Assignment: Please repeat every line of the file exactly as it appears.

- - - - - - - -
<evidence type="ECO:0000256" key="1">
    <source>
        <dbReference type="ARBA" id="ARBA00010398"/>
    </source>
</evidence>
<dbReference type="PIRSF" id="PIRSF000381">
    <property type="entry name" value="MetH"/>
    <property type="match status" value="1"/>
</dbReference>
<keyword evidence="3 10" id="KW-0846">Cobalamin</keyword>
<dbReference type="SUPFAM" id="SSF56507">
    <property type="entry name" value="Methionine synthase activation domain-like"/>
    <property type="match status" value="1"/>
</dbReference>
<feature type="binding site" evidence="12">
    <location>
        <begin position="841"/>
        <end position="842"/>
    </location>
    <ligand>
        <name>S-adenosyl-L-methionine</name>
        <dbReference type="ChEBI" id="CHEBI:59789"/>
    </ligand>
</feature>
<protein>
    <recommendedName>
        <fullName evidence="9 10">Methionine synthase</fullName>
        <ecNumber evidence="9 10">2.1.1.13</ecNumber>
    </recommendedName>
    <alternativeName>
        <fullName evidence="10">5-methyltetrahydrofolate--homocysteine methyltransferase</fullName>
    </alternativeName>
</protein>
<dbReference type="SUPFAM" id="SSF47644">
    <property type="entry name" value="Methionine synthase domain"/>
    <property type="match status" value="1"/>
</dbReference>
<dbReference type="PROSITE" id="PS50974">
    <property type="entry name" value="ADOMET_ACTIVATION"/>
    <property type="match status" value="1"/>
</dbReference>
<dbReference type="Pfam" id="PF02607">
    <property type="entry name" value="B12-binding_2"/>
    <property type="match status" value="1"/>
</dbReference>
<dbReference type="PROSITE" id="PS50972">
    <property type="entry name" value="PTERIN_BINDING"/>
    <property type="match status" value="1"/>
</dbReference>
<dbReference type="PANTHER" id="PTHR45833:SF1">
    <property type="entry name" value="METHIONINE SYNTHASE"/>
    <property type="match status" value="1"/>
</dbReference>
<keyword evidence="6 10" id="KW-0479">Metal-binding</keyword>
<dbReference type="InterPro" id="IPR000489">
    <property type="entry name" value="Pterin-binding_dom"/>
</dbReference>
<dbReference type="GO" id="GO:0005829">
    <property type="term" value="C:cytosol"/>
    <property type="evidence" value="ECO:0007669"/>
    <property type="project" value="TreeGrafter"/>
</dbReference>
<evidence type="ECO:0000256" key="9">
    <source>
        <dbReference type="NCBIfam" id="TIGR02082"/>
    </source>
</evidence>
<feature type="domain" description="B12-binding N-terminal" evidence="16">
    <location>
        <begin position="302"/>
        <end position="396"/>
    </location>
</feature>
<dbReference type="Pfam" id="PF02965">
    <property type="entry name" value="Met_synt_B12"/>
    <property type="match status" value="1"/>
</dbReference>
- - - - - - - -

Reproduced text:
<evidence type="ECO:0000256" key="1">
    <source>
        <dbReference type="ARBA" id="ARBA00010398"/>
    </source>
</evidence>
<dbReference type="PIRSF" id="PIRSF000381">
    <property type="entry name" value="MetH"/>
    <property type="match status" value="1"/>
</dbReference>
<keyword evidence="3 10" id="KW-0846">Cobalamin</keyword>
<dbReference type="SUPFAM" id="SSF56507">
    <property type="entry name" value="Methionine synthase activation domain-like"/>
    <property type="match status" value="1"/>
</dbReference>
<feature type="binding site" evidence="12">
    <location>
        <begin position="841"/>
        <end position="842"/>
    </location>
    <ligand>
        <name>S-adenosyl-L-methionine</name>
        <dbReference type="ChEBI" id="CHEBI:59789"/>
    </ligand>
</feature>
<protein>
    <recommendedName>
        <fullName evidence="9 10">Methionine synthase</fullName>
        <ecNumber evidence="9 10">2.1.1.13</ecNumber>
    </recommendedName>
    <alternativeName>
        <fullName evidence="10">5-methyltetrahydrofolate--homocysteine methyltransferase</fullName>
    </alternativeName>
</protein>
<dbReference type="SUPFAM" id="SSF47644">
    <property type="entry name" value="Methionine synthase domain"/>
    <property type="match status" value="1"/>
</dbReference>
<dbReference type="PROSITE" id="PS50974">
    <property type="entry name" value="ADOMET_ACTIVATION"/>
    <property type="match status" value="1"/>
</dbReference>
<dbReference type="Pfam" id="PF02607">
    <property type="entry name" value="B12-binding_2"/>
    <property type="match status" value="1"/>
</dbReference>
<dbReference type="PROSITE" id="PS50972">
    <property type="entry name" value="PTERIN_BINDING"/>
    <property type="match status" value="1"/>
</dbReference>
<dbReference type="PANTHER" id="PTHR45833:SF1">
    <property type="entry name" value="METHIONINE SYNTHASE"/>
    <property type="match status" value="1"/>
</dbReference>
<keyword evidence="6 10" id="KW-0479">Metal-binding</keyword>
<dbReference type="InterPro" id="IPR000489">
    <property type="entry name" value="Pterin-binding_dom"/>
</dbReference>
<dbReference type="GO" id="GO:0005829">
    <property type="term" value="C:cytosol"/>
    <property type="evidence" value="ECO:0007669"/>
    <property type="project" value="TreeGrafter"/>
</dbReference>
<evidence type="ECO:0000256" key="9">
    <source>
        <dbReference type="NCBIfam" id="TIGR02082"/>
    </source>
</evidence>
<feature type="domain" description="B12-binding N-terminal" evidence="16">
    <location>
        <begin position="302"/>
        <end position="396"/>
    </location>
</feature>
<dbReference type="Pfam" id="PF02965">
    <property type="entry name" value="Met_synt_B12"/>
    <property type="match status" value="1"/>
</dbReference>